Hannu Pöyhönen, Ph.D in Theology, who together with his companions has been building a monastery in the town of Lammi in southern Finland, the most densely populated region of the country, is talking on the qualities that people need to in order be called Orthodox Christians not just nominally but by right. The professor is confident that one of these qualities is… hatred.
What we need is bread and not plastic packaging
—It would be strange to combine Christianity and hatred…
—Elder Sophrony (Sakharov) used to say that nobody can become a true model of Christian life and lead others to Christ unless he comes to hate himself.
—What does it mean?
—In my view, we must come to hate in ourselves all the things that prevent God from working on the improvement of our hearts. We need to hate these things wholeheartedly. And here we see yet another Christian paradox: Such hatred for ourselves turns into genuine love for God and our neighbors—and this love makes us worthy of being called human beings. Upon fulfilment of this condition real brotherly love becomes possible: if someone sees and feels our sincere care, if he knows that we are not indifferent to him, understands that we pray for him from the bottom of our hearts, then he is sure to reciprocate and return our feelings and actions. If we don’t take care of our neighbors and are unwilling to serve them, then, I would say, our Christianity will be just nominal and formal that has nothing to do with Christ, no matter how many times we call ourselves Orthodox.
—But love for our neighbors presupposes hard work, sometimes strictness.
—Absolutely right. You know, if we humor people, “pat them on the back” and say that such-and-such things are allowed in the Church of Christ, that “it is normal” (for example, sodomy, bribery, alcoholism, etc.), then someone who is earnestly seeking Christ will instinctively feel falsehood: Did the Apostle Paul, who was in “travail” until Christ was reflected in his spiritual children, indulge their sins? Didn’t he urge them to get rid of their sins so they could be like true Christians? It is same nowadays, for Christ is the same yesterday, today and forever (cf. Heb. 13:8). An attempt to combine the commandments of the Gospel with aspirations for “a life of ease”, self-indulgence, and even hypocritical justification of sins is something like “plastic packaging”. And you won’t be satisfied with plastic—you need real bread to eat. And many people feel this and seek “daily bread” and not plastic. “If your Christianity is nothing but plastic, then I will look for something else.” Thus people find themselves in sects, in Eastern and pagan cults with their gurus, etc. And later they find a bottomless abyss there as well…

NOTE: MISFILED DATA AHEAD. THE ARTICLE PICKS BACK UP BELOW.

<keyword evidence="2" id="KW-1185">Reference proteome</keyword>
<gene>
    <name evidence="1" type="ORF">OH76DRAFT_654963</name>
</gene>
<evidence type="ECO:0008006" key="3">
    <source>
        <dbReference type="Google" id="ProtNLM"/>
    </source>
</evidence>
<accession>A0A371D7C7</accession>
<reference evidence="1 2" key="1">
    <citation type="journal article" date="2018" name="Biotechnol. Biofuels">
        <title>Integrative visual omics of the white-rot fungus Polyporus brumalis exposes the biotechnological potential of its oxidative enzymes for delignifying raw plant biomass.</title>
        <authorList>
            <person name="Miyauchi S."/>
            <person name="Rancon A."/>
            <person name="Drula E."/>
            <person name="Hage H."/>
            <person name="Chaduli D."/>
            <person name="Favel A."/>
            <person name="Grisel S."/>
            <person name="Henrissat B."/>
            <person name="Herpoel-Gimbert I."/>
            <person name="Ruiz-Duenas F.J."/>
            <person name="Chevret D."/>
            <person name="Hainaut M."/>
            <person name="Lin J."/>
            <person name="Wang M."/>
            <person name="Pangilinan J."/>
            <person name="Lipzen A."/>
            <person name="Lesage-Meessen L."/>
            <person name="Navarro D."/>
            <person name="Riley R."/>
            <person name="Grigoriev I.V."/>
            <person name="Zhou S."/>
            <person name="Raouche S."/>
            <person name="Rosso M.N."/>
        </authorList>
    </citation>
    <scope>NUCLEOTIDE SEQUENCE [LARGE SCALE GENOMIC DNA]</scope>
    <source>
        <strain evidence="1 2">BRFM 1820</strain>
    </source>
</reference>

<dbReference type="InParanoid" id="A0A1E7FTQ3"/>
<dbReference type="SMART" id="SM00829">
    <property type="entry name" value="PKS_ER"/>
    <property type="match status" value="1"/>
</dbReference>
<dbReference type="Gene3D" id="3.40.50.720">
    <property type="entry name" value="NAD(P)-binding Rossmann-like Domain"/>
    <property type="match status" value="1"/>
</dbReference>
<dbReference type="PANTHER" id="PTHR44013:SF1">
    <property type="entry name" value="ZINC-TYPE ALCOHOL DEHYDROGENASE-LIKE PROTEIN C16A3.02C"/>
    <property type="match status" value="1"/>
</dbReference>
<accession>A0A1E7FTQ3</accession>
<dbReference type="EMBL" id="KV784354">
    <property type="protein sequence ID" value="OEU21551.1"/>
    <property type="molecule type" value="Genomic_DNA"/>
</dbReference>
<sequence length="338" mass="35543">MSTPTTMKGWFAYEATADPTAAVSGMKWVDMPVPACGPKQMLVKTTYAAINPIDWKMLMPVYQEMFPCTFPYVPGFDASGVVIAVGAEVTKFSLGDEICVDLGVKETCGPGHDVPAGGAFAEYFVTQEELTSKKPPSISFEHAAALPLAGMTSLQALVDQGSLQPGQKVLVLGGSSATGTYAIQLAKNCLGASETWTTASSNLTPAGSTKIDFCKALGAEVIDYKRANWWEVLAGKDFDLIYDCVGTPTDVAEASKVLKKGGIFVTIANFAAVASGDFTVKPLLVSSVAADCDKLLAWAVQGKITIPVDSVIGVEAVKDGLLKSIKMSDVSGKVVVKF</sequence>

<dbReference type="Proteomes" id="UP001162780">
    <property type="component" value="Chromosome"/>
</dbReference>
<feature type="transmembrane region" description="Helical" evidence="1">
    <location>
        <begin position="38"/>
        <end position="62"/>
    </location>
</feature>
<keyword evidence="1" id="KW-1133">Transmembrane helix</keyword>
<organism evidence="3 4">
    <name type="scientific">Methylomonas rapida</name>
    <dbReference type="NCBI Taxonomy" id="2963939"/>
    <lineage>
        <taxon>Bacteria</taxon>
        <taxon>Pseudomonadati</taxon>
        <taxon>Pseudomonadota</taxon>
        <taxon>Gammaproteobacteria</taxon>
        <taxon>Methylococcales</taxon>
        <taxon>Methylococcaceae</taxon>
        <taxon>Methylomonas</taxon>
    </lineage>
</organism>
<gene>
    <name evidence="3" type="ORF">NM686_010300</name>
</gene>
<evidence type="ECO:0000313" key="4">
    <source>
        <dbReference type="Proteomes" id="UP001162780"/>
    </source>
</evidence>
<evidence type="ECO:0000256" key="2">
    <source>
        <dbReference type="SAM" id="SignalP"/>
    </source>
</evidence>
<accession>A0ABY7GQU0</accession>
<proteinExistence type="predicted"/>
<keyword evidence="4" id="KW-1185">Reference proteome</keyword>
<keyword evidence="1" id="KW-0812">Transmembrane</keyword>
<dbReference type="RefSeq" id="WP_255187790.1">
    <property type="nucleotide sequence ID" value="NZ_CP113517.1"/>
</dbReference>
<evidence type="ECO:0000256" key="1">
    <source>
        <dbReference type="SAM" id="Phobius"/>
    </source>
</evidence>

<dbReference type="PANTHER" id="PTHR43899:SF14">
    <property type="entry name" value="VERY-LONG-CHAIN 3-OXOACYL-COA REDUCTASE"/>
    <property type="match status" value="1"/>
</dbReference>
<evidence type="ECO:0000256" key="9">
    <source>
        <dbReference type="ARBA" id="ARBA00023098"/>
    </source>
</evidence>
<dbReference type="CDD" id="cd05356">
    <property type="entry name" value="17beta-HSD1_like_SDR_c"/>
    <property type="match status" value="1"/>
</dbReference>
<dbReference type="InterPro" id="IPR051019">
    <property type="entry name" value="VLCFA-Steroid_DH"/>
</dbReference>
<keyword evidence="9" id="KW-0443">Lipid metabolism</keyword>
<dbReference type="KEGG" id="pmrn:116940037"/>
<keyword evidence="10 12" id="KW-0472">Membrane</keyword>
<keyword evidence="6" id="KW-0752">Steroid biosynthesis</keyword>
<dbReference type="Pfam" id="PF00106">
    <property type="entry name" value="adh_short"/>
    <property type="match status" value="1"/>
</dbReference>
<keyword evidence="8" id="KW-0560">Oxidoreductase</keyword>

A very little leaven
It seems that now we, Orthodox Christians, just need to be Orthodox to save people from this abyss.
—What does “just to be Orthodox” mean?
—To uphold traditions. I don’t mean outward traditions, such as headscarves and candles; I mean keeping the core of the Holy Tradition.
—But in order to keep it people need to familiarize themselves with Tradition and the writings of the Holy Fathers.
—Yes. And we have been working on this: we have already translated a number of patristic works, along with other books, and we’ve been publishing translations made by others.
—Yes, mostly from Greek. But from Russian too—for example, Everyday Saints and Other Stories; from Romanian—on Elder Cleopa (Ilie); and from English—a children’s book on Orthodoxy. All in all, the volume of Orthodox literature in Finnish has grown several times over in the past twenty years, and we are happy about that. There is also ascetic literature, letters of the holy fathers and saints of recent times, along with fiction. Thus, today any Finn has an opportunity to study the tenets of the Orthodox faith and Tradition in his native language.
I am well aware, let us put it cautiously, that there is much more Orthodox literature in Russia than in Finland. But we should take into account the fact that our Church is very small and has far fewer resources than the Church in our neighboring country. Statistics show that there are fewer than 60,000 Orthodox faithful in Finland.
We published a small book on the Orthodox Church’s position on homosexuality. Our task was to show that this position has never changed over the centuries. We collected citations from the Old and New Testaments, writings of the Church Fathers, ascetics of olden times, and contemporary elders, and suggested that our readers think about whether changes in convictions are always for the good, whether in rejecting our own principles for the sake of current fashion we lose ourselves. We decided to prepare this book because of a discussion in an Orthodox magazine where a priest, to our astonishment, not only justified this sin but also proposed that the Church change its attitude towards homosexuality, which is scary in itself. Just imagine: to stop calling a sin a sin! Likewise, we can stop calling theft, alcoholism, and murder a sin… The sin will remain, but we will not repent of it anymore. Phenomena like this are very alarming.